Oh the torture of never being left alone! I find it impossible to disentangle myself from those instincts, affections, passions, attachments…which bound me…from the first moment of consciousness to other people. I need solitude; I need to feel I belong to myself. I now begin to think that reading has become my secret life and personal refuge.
Virginia Woolf, Passionate Apprentice: The Early Journals 1897 - 1909 (via violentwavesofemotion)
Should I seek out some tree? Should I desert these form rooms and libraries, and the broad yellow page in which I read Catullus, for woods and fields? Should I walk under beech trees, or saunter along the river bank, where the trees meet united like lovers in the water? But nature is too vegetable, too vapid. She has only sublimities and vastitudes and water and leaves. I begin to wish for firelight, privacy, and the limbs of one person.
Virginia Woolf, The Waves (via arosary)
Activity of mind, I think, is the only thing that keeps one’s life going, unless one has a larger emotional activity of some other kind. One’s mind that’s like a restless steamer paddle urging the ship along, tho’ the wind is non-existent and the sea is as still as glass. What a force a human being is! There are worse solitudes than drift ice, and yet this eternal throbbing heat and energy of one’s mind thaws a pathway through; and open sea and land shall come in time. Think though, what man is midst fields and woods. A solitary creature dependent on winds and tides, and yet somehow suppressing the might of a spark in his brain. What nonsense to write!
Virginia Woolf, The Early Journals, 1897 - 1909. (via violentwavesofemotion)
What with the silence, and the possibility of walking out, at any moment over long wonderfully coloured roads to cliffs with the sea beneath, and coming back past lighted windows to one’s tea and fire and book - and then one has thoughts and a conception of the world and moments like a dragon fly in air - with all this I am kept very lively in my head.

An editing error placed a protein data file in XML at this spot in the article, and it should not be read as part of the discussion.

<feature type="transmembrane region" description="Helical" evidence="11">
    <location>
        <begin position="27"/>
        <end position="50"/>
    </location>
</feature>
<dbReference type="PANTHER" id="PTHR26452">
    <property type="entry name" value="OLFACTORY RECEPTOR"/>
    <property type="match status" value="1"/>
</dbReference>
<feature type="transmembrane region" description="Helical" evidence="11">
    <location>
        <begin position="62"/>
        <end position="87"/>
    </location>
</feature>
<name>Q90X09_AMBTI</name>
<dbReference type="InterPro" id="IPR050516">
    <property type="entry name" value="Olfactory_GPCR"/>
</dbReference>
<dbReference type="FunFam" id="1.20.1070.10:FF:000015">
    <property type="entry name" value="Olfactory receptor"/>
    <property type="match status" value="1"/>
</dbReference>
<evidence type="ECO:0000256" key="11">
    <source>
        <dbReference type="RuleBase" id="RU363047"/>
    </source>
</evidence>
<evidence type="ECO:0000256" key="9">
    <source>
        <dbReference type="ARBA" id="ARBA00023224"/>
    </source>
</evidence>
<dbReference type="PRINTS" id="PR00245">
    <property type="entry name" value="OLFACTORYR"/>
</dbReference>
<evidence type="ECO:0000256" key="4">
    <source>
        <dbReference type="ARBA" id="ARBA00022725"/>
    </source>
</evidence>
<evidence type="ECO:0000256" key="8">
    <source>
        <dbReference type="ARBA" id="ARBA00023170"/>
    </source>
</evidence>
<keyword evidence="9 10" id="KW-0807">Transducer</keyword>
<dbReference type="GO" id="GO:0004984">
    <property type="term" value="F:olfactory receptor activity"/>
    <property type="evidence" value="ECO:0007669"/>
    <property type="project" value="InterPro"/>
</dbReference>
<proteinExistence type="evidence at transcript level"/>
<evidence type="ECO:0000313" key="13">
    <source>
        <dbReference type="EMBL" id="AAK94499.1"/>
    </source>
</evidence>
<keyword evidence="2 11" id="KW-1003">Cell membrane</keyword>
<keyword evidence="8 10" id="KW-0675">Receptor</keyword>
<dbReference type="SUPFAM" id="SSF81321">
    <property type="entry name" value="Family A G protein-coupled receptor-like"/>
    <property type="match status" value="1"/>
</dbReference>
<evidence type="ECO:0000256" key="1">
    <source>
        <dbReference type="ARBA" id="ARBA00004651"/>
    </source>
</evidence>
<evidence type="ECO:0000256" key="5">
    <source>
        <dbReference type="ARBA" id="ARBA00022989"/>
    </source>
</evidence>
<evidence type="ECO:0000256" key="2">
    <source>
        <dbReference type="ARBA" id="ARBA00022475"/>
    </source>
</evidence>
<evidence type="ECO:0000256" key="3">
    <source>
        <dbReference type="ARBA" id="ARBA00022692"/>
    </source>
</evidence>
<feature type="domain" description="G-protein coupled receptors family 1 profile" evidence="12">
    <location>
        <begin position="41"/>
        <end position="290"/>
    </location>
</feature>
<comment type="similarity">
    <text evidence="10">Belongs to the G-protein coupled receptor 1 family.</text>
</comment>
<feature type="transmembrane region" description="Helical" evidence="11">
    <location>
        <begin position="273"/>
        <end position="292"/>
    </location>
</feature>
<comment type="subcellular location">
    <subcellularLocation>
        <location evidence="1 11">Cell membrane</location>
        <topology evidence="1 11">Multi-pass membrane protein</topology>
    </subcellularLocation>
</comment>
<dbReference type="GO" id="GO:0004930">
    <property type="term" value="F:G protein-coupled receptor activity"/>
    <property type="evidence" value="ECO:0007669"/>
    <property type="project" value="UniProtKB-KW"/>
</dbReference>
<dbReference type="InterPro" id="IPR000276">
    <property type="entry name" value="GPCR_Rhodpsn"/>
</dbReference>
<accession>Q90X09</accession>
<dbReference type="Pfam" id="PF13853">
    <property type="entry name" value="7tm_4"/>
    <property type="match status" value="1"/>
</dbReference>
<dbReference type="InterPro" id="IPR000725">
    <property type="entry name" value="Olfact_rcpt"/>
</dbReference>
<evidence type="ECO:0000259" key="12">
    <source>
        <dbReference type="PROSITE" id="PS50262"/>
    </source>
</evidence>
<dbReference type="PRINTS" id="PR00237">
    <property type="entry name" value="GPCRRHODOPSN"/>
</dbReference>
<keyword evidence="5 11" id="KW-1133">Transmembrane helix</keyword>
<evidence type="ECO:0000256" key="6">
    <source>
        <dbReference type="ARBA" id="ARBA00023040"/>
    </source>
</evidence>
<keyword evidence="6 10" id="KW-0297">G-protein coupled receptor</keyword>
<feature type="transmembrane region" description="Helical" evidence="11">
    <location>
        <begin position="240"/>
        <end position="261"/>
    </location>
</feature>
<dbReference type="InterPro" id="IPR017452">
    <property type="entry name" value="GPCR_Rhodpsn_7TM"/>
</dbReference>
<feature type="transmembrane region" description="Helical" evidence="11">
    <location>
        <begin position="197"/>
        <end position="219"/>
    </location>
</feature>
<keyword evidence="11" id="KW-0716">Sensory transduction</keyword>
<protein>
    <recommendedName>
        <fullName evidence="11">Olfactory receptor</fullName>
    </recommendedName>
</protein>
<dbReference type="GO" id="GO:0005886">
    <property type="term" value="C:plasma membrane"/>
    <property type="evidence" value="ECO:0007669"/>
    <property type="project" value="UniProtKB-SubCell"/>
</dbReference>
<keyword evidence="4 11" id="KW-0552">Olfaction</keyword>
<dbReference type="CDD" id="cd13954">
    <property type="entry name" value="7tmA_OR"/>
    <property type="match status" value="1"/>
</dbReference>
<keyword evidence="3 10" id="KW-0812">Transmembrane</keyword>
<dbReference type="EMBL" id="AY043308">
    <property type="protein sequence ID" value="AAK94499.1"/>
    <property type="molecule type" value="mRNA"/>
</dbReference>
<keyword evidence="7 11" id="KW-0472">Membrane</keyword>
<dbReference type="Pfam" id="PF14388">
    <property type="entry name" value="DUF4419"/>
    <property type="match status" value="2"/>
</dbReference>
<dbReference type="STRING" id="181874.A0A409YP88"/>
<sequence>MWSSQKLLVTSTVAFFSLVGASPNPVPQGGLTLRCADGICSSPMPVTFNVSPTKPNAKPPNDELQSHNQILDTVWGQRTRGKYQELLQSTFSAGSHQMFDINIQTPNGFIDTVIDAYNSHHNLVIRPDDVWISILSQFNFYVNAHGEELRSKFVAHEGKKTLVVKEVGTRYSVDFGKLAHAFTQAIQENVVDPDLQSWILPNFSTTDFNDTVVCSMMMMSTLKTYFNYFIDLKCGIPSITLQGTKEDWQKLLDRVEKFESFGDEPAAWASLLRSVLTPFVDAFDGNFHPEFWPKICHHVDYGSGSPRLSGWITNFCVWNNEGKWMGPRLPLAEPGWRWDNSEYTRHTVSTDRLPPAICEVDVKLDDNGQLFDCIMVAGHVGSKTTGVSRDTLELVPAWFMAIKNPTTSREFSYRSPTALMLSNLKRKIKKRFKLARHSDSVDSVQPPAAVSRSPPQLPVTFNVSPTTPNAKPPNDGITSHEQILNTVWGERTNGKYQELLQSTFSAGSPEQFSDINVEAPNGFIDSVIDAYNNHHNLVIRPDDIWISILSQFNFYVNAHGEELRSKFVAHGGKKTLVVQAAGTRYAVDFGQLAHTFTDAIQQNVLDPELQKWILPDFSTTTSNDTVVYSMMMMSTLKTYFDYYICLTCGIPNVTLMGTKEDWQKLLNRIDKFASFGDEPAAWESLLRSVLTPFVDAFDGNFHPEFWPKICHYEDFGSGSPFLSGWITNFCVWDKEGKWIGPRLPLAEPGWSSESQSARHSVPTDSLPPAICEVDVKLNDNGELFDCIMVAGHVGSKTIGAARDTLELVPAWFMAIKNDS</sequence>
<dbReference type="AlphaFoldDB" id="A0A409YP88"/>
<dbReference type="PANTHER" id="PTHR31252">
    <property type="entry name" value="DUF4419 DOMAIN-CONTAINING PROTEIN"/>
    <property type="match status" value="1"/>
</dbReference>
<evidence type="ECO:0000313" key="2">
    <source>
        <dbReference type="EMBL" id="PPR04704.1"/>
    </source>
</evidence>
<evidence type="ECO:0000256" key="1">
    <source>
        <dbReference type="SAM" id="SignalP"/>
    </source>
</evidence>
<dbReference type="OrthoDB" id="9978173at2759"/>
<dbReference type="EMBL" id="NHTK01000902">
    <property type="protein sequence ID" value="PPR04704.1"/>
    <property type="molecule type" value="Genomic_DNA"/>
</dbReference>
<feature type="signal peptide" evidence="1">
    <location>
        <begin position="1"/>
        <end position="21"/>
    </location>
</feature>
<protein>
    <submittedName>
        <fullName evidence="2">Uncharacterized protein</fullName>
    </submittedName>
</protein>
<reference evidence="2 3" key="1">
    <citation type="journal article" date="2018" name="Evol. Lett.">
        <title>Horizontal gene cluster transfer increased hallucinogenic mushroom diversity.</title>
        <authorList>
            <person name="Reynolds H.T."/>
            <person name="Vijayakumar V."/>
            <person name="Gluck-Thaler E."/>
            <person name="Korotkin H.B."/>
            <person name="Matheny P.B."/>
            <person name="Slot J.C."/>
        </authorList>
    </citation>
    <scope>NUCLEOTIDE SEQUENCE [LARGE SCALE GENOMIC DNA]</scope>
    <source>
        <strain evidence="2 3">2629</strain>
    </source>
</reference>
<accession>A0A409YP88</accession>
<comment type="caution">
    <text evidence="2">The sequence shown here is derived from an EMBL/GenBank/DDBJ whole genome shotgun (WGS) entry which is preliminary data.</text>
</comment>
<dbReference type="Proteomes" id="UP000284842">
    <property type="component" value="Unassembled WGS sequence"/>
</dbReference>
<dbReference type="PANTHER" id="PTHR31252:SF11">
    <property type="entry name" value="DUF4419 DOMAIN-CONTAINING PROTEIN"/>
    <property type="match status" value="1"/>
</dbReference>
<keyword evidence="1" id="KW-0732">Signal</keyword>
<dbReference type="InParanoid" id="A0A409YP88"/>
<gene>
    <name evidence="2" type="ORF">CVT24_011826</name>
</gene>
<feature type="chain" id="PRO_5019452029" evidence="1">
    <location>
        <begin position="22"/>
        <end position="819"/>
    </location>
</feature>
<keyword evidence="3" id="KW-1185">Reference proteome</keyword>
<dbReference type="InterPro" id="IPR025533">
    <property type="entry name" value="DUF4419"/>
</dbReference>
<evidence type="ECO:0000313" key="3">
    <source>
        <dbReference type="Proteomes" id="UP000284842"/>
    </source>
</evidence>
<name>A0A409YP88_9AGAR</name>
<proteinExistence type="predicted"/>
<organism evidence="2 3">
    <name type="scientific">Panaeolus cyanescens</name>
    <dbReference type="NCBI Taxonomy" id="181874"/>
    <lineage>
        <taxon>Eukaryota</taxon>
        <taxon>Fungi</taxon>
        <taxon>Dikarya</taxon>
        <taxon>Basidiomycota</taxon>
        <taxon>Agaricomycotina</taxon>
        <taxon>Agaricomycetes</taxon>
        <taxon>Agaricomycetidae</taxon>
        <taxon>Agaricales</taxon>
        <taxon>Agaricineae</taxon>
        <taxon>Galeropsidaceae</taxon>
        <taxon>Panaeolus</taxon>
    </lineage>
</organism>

Virginia Woolf, from a letter to Clive Bell dated 26 December 1909. (via violentwavesofemotion)
Like everything else this strange morning, the words became symbols, wrote themselves all over the grey-green walls. If only she could put them together, she felt, write them out in some sentence, then she would have got at the truth of things. The extraordinary unreality was frightening; but it was also exciting. Going to the lighthouse. Perished. Alone. The grey-green light on the wall opposite. The empty places. Such were some of the parts, but how bring them together?
Virginia Woolf, To The Lighthouse
We have come to forget that a large and important part of life consists in our emotions towards such things as roses and nightingales, the dawn, the sunset, life, death, and fate; we forget that we spend much time sleeping, dreaming, thinking, reading, alone; we are not entirely occupied in personal relations; all our energies are not absorbed in making our livings.
Virginia Woolf, The Narrow Bridge Of Art (via violentwavesofemotion)